The ECHA’s change of heart sees essential oils labeled as dangerous. So long as a single molecule (examined under the right laboratory conditions) becomes an issue, consumers will see a skull and crossbones on the beauty product’s packaging. Buyers then tend (research suggests) to avoid the items on sale.

Producers are consequently in a bind. They could look for alternatives to essential oils, yet most substitutes are already banned under EU regulation 2021/1902. So the option in many cases will be to pull out of the market altogether. As the dominoes fall, shampoos, shower gels, conditioners, foundation make-up, colognes, and deodorants are no longer available. Hazard-based thinking subsequently causes billions of euros in current and future revenue losses and leaves consumers with far fewer options.

The trouble does not end there, though. Several European countries are top producers of essential oils and will take the full brunt of the clean beauty market’s fall. Bulgaria is the world’s champion in rose oil extraction, responsible for distilling almost 2 tonnes of the material annually. Its 92 million euros worth of exports to France and Germany are now in danger. The loss would be another terrible blow to the EU’s poorest nation. France, the world’s third-largest producer of essential oils, sees 458 million euros wiped out thanks to the ECHA’s scheme. Italy is a crucial node in the global supply chain of one emulsion in particular – 95% of all bergamot oil is produced in the southern part of the country by a group of Calabrian families passing down techniques from generation to generation. Interrupting the trade will cost Italy upwards of 174 million euros and disrupt a way of life, all while throwing global trade into chaos.

Hazard cannot, therefore, wish trade-offs away, only worsen them. Giving up on a car will see you stranded when you need one the most; giving up on essential oils throws away valuable products and scuppers an entire business. Policymakers should encourage the ECHA to adopt a risk-based view, judging substances by safe use levels rather than all-or-nothing thinking. Now that is a wellness program all consumers can get behind.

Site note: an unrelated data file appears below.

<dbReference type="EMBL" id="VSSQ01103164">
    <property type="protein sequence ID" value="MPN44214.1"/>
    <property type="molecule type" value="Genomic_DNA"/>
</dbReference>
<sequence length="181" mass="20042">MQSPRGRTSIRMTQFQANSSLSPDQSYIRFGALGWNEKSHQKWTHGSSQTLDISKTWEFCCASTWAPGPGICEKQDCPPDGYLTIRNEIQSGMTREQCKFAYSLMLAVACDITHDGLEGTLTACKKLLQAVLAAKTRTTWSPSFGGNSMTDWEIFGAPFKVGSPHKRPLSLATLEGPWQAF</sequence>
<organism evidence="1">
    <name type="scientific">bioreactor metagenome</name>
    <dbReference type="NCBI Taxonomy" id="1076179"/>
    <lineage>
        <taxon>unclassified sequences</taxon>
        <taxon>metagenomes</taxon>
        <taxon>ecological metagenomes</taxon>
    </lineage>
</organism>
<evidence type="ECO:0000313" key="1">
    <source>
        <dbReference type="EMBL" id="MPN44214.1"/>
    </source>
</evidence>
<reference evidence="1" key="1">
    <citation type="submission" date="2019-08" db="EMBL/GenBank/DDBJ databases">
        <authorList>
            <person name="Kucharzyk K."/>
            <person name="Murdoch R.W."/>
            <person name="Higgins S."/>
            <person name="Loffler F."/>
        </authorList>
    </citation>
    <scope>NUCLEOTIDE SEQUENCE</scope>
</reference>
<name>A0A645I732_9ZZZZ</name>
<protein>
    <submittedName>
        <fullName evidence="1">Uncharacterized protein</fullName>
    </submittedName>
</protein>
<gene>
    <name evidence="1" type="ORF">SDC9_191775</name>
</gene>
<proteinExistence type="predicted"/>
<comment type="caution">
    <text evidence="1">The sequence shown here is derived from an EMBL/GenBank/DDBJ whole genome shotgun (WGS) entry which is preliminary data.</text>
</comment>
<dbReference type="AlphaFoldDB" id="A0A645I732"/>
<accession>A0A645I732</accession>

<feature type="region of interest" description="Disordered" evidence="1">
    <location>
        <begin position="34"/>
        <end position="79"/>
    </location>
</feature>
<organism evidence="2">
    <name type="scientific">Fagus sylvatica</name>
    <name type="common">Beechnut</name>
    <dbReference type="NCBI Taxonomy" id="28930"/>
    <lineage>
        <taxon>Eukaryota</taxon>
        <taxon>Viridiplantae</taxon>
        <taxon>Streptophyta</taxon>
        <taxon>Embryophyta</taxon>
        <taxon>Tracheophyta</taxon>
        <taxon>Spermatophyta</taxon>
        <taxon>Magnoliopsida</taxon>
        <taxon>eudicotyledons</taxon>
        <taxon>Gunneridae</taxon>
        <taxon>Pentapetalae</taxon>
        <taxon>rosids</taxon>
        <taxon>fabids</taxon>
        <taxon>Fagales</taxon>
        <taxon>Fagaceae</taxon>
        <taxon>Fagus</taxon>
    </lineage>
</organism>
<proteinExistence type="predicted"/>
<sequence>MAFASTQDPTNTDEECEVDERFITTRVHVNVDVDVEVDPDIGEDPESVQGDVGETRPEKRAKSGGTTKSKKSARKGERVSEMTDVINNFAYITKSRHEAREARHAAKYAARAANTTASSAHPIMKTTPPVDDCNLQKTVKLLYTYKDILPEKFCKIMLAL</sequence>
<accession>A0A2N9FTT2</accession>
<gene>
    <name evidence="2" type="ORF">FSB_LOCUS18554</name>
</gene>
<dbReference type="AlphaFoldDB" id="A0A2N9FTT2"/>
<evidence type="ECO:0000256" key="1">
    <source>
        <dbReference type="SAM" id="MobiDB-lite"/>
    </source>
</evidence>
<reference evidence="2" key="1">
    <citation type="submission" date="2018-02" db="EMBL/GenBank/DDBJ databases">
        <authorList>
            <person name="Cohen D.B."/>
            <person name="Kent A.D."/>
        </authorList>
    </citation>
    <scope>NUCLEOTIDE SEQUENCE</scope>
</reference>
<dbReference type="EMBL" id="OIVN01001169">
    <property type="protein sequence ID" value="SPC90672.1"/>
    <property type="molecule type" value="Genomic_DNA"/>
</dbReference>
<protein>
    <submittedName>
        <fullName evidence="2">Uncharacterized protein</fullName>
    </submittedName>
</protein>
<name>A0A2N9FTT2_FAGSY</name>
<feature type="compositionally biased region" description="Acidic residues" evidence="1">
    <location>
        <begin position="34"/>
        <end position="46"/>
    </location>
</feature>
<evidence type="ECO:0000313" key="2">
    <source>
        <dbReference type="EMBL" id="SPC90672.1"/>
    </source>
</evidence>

Originally published here

How Russia Props Up Anti-Science Narratives In Agriculture

As the now year-old war in Ukraine continues to unravel, so do the stories revealing the ruthlessness with which the Russian state has not only intervened in political discourse, but also in areas of global public debate. There are those untruths that further the interests of the Kremlin in a palpable geopolitical way: think “Ukraine has a Nazi government” or “the Maidan Revolution was a U.S.-backed coup”. These lies created fertile soil for skepticism of the wide-scale Western support of Ukraine’s fight against Russia’s aggression, sowing distrust in the institutions of liberal democracies.

The Russian modus operandi isn’t only direct misinformation but also false equivalencies. Since the Russian invasion of Crimea in particular, Russia Today (RT) all across Europe have overemphasized protests in European capitals and given voice to commentators who believe that elections are rigged or institutions controlled by a deep state. The audience left with a critical takeaway: ‘if our own government cheats on us, how can we trust them when they call Russia authoritarian?’ 

Fostering mistrust with their governments is one thing, but now they are being led to believe they cannot trust their food either. For decades, the Russian propaganda machine has distorted the views of Americans on GMOs – despite the fact that most scientists agree they are safe for consumption. Research by the Iowa State University Plant Sciences Institute Faculty Scholars Program found that RT and Russian propaganda outlet Sputnik were the most prolific spreaders of misinformation about transgenic organisms. The extent to which both of these “news” outlets portrayed GM crops in a negative light far outperforms even the coverage of American news organizations traditionally skeptical of genetic engineering. In fact, RT and Sputnik produced more articles containing the word “GMO” than Fox News, CNN, Huffington Post, and Breitbart combined.